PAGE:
Heart & Cardiology/Diastolic Dysfunction


I've had whole body stiffness, tenderness and pain for several years, progressively getting worse. Going by the symptoms, my doctor diagnosed it as Fibromyalgia. I was just diagnosed with diastolic dysfunction and high blood pressure. I am wondering if these could be connected with the Fibromyalgia and if Vitamin D could benefit me and help either condition. How serious is this condition and how important is it that I take the beta blockers that my doctor has recommended? Should I see a specialist, or will the beta blockers from my GP take care of things? I would be very grateful for any information and recommendations you can give me. Thank you.

Hi, http://myheart.net/articles/

It is unlikely that your newly diagnosed diastolic dysfunction and high blood pressure are related or connected to your fibromyalgia. However, it is likely that your diastolic dysfunction and high blood pressure are connected.

There is very little evidence that vitamin D would benefit you or help any of your conditions. In fact, a recent study showed that vitamin D supplementation is ineffective as an agent for lowering blood pressure (http://www.ncbi.nlm.nih.gov/pubmed/25775274). Some experts believe that if you have low serum vitamin D levels then may be vitamin D supplementation can help various health conditions, but it is a highly controversial and debated topic. Most experts would agree that if your serum vitamin D levels are normal, then vitamin D supplementation is not recommended.

High blood pressure is important and needs to be treated early and monitored regularly, which most GPs can do for this very common condition. Diastolic dysfunction is heart condition where your heart pumps normally, but does not relax as well as it should. Severe diastolic dysfunction can give you the clinical syndrome of heart failure, but in the setting of a normal pumping function of your heart. Current treatment of diastolic dysfunction remains empirical and centered around the control of blood pressure (including diagnostic work-up for resistant hypertension when indicated), diabetes, dyslipidemia, OSA (with CPAP), COPD, and your volume or fluid status (with the use of diuretics). Along with life style changes (weight loss, smoking cessation, and salt restriction), all of these interventions can potentially improve your diastolic dysfunction (http://www.ncbi.nlm.nih.gov/pubmed/22402071).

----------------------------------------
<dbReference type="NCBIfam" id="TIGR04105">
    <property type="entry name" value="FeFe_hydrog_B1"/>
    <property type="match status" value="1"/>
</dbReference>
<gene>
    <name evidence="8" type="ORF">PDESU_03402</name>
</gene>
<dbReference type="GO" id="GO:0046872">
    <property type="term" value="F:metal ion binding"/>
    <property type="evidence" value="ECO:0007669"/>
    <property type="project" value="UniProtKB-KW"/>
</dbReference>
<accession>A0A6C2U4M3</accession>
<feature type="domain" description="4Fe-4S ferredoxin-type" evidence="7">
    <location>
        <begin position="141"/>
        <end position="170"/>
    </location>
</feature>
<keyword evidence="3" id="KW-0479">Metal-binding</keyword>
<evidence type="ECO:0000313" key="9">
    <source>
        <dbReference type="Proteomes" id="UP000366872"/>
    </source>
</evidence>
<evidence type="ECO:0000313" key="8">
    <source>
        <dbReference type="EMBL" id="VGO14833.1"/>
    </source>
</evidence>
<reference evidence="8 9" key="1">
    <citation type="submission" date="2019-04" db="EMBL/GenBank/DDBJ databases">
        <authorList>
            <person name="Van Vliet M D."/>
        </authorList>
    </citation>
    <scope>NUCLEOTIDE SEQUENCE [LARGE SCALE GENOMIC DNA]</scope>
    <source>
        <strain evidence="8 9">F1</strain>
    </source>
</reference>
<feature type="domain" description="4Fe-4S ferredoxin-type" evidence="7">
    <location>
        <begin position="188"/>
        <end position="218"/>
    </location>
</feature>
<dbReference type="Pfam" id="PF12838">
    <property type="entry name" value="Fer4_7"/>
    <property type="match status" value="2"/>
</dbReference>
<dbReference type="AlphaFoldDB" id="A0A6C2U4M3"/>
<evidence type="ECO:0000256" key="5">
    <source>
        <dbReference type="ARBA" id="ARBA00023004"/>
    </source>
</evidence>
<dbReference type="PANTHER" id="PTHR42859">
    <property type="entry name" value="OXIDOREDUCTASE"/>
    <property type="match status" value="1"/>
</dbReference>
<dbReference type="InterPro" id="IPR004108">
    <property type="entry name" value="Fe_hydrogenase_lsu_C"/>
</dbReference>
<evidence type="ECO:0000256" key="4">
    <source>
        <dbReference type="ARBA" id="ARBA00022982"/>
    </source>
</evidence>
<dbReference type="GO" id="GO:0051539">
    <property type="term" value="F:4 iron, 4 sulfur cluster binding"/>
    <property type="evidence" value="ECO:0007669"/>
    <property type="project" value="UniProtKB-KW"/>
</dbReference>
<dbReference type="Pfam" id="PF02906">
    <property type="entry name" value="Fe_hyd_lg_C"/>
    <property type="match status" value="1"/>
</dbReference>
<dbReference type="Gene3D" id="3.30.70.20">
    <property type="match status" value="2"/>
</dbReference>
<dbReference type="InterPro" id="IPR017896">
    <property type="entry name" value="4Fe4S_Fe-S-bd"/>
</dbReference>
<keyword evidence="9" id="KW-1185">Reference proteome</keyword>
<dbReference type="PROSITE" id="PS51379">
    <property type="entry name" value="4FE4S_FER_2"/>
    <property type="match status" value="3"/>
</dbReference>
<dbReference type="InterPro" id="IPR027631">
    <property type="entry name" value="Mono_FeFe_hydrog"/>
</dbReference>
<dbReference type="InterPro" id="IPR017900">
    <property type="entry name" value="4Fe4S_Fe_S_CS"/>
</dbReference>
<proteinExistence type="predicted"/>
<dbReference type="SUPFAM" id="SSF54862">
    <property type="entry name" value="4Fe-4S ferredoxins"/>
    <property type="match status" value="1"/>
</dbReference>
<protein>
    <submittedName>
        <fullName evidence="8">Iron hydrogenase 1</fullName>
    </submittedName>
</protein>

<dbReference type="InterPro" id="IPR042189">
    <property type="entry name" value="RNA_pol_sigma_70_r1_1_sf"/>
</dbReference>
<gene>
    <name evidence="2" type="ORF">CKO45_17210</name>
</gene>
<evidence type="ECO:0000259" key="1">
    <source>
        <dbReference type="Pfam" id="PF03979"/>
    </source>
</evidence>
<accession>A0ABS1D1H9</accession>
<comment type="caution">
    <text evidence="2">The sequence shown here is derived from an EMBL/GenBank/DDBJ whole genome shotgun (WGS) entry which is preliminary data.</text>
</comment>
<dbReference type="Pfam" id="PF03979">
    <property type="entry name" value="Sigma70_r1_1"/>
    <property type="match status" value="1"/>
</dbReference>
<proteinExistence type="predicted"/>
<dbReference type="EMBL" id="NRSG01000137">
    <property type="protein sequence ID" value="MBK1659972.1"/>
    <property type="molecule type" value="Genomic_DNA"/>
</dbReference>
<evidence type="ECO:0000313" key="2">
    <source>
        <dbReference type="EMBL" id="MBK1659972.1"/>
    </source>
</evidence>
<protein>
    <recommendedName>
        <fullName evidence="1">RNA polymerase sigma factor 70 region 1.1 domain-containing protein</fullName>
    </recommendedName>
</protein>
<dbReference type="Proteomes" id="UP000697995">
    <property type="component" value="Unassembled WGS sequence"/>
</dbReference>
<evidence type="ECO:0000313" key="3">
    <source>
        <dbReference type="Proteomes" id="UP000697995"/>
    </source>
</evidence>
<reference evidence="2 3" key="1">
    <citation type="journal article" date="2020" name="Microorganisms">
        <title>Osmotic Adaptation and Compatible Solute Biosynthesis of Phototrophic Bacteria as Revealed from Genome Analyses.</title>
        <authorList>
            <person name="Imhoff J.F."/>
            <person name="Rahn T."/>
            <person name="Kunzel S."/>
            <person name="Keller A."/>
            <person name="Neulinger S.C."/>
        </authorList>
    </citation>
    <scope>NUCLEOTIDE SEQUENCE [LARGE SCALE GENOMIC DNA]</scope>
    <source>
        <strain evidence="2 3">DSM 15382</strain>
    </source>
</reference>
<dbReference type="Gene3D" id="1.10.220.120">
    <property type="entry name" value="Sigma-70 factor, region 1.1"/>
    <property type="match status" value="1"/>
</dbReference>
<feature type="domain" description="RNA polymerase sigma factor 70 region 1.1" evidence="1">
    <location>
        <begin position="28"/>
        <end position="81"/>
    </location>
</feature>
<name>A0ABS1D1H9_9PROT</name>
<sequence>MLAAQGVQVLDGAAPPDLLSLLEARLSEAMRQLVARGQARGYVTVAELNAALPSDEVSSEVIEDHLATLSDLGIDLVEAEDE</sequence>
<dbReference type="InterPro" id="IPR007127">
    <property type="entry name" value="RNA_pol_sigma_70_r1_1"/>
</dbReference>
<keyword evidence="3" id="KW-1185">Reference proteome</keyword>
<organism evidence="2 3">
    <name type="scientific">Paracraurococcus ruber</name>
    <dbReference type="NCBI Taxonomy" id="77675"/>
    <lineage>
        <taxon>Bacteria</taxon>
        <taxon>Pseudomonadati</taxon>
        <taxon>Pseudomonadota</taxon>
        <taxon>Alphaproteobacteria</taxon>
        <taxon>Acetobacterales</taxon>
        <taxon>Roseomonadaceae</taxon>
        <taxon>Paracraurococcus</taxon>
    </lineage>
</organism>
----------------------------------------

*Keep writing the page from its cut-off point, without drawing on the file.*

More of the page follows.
Beta-blockers can be used to treat high blood pressure and diastolic dysfunction, but there also may be better or different medications/treatments that could be better. Without knowing your specific history and circumstances, it is difficult to say what medications you should be taking. I would suggest that if your blood pressure cannot be controlled or if your diastolic dysfunction worsens, then you should probably seek out a specialists advice regarding treatment.

Hope that was helpful,  

Heart & Cardiology

All Answers

Answers by Expert:

Ask Experts


Mustafa Ahmed MD


Cardiology, Interventional Cardiology, Cardiac Surgery, Hypertension, Pulmonary Embolism, Structural and Valve Disease


Board Certification Internal Medicine and Cardiology Interventional and Structural Cardiology


Multiple Publications In High Quality Peer Reviewed Journals. Internationally Recognized.

MD from The Royal Victoria University of Manchester, England Medicine, Cardiology, Interventional Cardiology, Research Training - University of Alabama

©2017 About.com. All rights reserved.